Faulkneresque

To paraphrase something that I have just read recently, few authors who walk under Faulkner's shadow ever actually climb back out of it, but here's one who might have pulled off the trick. From a review of Lark and Termite in The Guardian:

In the epigraph to her new novel, Jayne Anne Phillips acknowledges a debt to Faulkner's complex multi-voiced The Sound and the Fury. Phillips's decision to document the mental processes of the character Termite, who, like Faulkner's Benjy Compson, is unable to speak, as well as her non-chronological plot, which includes quasi-incestuous relationships and a suicide, suggest a species of homage. But Faulkner is dark and Gothic and his characters and all their works are doomed, whereas the triumph of virtue and innocence that concludes the adventures of the eponymous Lark and Termite has a very different effect. That said, this is not a cheerful book. . . .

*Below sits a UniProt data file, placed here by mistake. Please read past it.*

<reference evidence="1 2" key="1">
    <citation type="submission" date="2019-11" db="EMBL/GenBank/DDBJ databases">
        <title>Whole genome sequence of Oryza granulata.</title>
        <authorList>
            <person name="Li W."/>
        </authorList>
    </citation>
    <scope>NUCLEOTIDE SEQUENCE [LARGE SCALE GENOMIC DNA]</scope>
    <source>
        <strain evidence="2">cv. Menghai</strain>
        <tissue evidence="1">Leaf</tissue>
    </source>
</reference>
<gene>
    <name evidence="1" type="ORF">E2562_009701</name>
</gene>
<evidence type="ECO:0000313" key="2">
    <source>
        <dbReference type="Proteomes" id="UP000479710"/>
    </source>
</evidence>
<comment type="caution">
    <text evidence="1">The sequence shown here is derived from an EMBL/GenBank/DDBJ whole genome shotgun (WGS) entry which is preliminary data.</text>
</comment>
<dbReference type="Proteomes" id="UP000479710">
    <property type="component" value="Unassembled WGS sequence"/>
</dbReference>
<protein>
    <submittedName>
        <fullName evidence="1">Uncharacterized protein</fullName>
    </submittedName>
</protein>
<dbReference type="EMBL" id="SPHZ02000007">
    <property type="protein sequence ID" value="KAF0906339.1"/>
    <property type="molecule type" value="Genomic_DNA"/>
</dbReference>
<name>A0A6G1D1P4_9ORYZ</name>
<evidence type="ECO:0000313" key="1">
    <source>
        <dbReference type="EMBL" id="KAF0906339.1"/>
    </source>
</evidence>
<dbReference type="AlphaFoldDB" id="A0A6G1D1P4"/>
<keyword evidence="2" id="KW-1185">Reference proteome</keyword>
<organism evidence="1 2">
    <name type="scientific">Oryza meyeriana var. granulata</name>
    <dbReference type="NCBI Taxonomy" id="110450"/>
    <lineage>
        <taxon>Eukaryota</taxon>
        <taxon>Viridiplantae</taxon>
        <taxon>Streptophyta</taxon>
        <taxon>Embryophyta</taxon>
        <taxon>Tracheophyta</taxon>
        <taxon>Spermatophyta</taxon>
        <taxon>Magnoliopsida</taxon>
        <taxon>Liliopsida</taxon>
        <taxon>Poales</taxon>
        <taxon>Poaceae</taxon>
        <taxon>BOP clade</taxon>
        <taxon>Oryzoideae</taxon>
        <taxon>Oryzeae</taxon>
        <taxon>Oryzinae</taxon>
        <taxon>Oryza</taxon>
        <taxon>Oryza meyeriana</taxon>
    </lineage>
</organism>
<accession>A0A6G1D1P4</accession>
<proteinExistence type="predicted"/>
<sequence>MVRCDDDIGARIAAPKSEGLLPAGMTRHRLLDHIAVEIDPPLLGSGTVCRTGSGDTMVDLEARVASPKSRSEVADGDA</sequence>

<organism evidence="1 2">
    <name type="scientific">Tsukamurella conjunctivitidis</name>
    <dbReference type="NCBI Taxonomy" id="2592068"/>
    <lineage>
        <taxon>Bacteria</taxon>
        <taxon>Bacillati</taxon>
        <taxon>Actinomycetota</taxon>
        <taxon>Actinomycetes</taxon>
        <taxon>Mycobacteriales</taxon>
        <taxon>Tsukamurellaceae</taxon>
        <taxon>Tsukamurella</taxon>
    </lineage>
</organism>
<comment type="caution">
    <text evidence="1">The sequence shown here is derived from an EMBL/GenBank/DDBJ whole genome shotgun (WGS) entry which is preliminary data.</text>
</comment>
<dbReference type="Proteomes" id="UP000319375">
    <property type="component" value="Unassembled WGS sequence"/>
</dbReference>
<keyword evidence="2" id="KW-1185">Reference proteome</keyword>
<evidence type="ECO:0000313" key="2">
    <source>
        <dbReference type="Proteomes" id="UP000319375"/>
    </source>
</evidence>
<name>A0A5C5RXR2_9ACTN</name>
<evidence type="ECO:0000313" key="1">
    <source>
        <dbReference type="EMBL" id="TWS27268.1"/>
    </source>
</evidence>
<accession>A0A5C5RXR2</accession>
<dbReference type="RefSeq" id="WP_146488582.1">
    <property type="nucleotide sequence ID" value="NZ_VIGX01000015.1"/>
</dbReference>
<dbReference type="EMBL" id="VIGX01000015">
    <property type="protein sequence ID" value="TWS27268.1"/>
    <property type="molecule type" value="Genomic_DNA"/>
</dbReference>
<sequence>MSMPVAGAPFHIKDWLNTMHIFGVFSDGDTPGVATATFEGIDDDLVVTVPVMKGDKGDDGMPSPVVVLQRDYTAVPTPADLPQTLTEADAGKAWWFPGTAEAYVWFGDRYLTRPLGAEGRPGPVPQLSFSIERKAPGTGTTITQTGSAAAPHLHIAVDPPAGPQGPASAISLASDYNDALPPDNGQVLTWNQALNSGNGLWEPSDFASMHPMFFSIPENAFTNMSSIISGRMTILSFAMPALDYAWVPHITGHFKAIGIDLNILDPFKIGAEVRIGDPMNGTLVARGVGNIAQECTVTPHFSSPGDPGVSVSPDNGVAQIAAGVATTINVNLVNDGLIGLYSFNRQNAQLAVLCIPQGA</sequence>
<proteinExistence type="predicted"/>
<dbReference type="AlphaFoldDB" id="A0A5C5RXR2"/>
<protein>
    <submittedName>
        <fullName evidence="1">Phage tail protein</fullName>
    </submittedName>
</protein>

The plot, unspooled through the musings of these characters, is complex, but since the novel is not in any important sense about the plot, it doesn't matter if you don't catch every frame. What comes through in a densely gathering cloud of images is the revelation that these characters are more than just related. Images in the mind of one reappear in the mind of another. They are emotionally, psychologically, spiritually and cosmically connected


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